The transition to electric vehicles is already well underway across the United States. This is a groundbreaking shift that has the potential to revolutionize both our economy and our transportation systems. But this transformation isn’t pre-ordained. A successful transition won’t happen organically — it will require significant federal involvement. To reap the benefits of electric vehicles, we need the federal government to play an active role in forging consensus among an array of stakeholders with diverging views and interests.
Americans love their cars. Since Henry Ford revolutionized the automobile manufacturing process in the early 20th century, cars and trucks have come to dominate the United States transportation system. The advent of electric vehicles marks arguably the most significant technological leap forward since Ford’s time. Sales have exploded in recent years, jumping from just over 16,000 battery and plug-in hybrid electric vehicles sold in the U.S. in 2011 to more than 2 million cumulative sales by 2021.
We should all hope that these sales continue to climb. Transportation is the largest source of greenhouse gas emissions in the United States and electric vehicles offer a partial remedy. As green energy technology has rapidly improved in recent years, the environmental benefits of replacing conventional cars and trucks with EVs continue to grow. Moreover, as we invest in electric vehicles, we also reduce our dependence on foreign oil, a fact that has taken on renewed relevance at a time when Americans are reeling from high prices at the pump.
There is no single barrier to the transition to electric vehicles, but rather an entire ecosystem of challenges to address. Some obstacles — like the need to install charging infrastructure nationwide — are more obvious and widely discussed, but there are a range of others, including manufacturing and battery costs, semiconductor shortages and raw material shortages for batteries. This nascent industry will also need to navigate a thicket of regulatory and revenue hurdles that will only become more intractable as the transition progresses.
For this industry to survive and thrive, the federal government needs to meet the moment. We must develop a proactive, comprehensive strategy and then devote the resources and leadership necessary to effectively implement it. As a first step, policymakers must bring together the broad range of stakeholders that will be involved in — or affected by — this transition, from manufacturers to public utilities, fueling distributors, energy providers, auto dealers, trucking operators, and regional and local planning agencies.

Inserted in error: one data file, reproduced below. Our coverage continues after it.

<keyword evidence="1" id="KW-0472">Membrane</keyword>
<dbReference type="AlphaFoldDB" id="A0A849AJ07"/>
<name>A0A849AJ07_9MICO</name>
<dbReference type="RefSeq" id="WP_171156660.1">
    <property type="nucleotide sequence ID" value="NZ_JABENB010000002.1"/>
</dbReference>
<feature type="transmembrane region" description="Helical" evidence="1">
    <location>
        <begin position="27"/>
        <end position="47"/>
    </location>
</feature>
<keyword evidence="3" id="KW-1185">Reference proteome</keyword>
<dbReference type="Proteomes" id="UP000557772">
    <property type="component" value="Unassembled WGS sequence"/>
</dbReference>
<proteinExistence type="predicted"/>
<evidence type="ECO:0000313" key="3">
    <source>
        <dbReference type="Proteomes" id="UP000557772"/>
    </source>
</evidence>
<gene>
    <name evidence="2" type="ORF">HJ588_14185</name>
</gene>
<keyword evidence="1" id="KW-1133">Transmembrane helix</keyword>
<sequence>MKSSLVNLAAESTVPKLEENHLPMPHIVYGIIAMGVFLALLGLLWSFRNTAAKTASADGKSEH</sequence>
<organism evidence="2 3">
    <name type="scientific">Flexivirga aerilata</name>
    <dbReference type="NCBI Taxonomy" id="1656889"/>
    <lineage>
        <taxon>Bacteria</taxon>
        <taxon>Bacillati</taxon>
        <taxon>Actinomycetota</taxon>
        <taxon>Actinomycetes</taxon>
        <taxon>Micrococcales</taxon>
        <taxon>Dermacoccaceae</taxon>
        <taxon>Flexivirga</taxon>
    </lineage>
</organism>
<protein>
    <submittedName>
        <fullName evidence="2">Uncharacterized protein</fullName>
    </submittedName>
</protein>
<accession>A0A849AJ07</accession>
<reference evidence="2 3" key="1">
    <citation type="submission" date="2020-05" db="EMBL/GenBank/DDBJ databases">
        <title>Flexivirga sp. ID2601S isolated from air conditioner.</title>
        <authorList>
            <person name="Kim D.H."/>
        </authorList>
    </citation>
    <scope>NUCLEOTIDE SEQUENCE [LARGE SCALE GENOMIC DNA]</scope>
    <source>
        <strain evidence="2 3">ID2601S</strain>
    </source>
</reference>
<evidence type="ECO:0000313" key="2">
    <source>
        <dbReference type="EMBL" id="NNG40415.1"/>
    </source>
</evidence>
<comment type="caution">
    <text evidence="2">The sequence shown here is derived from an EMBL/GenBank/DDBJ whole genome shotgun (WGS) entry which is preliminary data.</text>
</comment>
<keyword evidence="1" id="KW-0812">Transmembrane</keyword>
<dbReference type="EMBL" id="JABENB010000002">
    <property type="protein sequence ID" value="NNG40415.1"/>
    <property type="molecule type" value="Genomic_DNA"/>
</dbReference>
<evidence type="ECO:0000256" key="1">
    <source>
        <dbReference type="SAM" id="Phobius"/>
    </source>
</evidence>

All these partners can help Congress and the administration formulate a roadmap for the future of electric vehicles. We urgently need a plan for how we can prepare the American workforce for the adoption of electric vehicles, collaborate with labor unions and manufacturers to ensure existing automobile industry workers aren’t left behind, and promote the benefits of EV ownership to the general public. We can’t afford to delay difficult but necessary conversations about these key questions and only the federal government has the power to convene them.
Fortunately, we are already making real progress. The Bipartisan Infrastructure Law included a provision I led with Sen. Catherine Cortez Masto (D-Nev.) that will establish an electric vehicle working group that will seek to tackle these challenges, providing a central forum for different voices to report on the barriers we face and make recommendations for how to address them. I know our federal agencies are already hard at work setting up the working group under the newly created Joint Office of Energy and Transportation.
The path to our electric vehicle future is littered with pitfalls. Just as Americans in the 20th century were not able to fully realize or equally access the benefits of cars and trucks until the federal government coordinated efforts nationwide, we cannot realize the full promise of the electric vehicle transformation in the 21st without Congress and the administration playing a leading role.
Deborah Ross represents North Carolina’s 2nd District and is a member of the House Science Committee.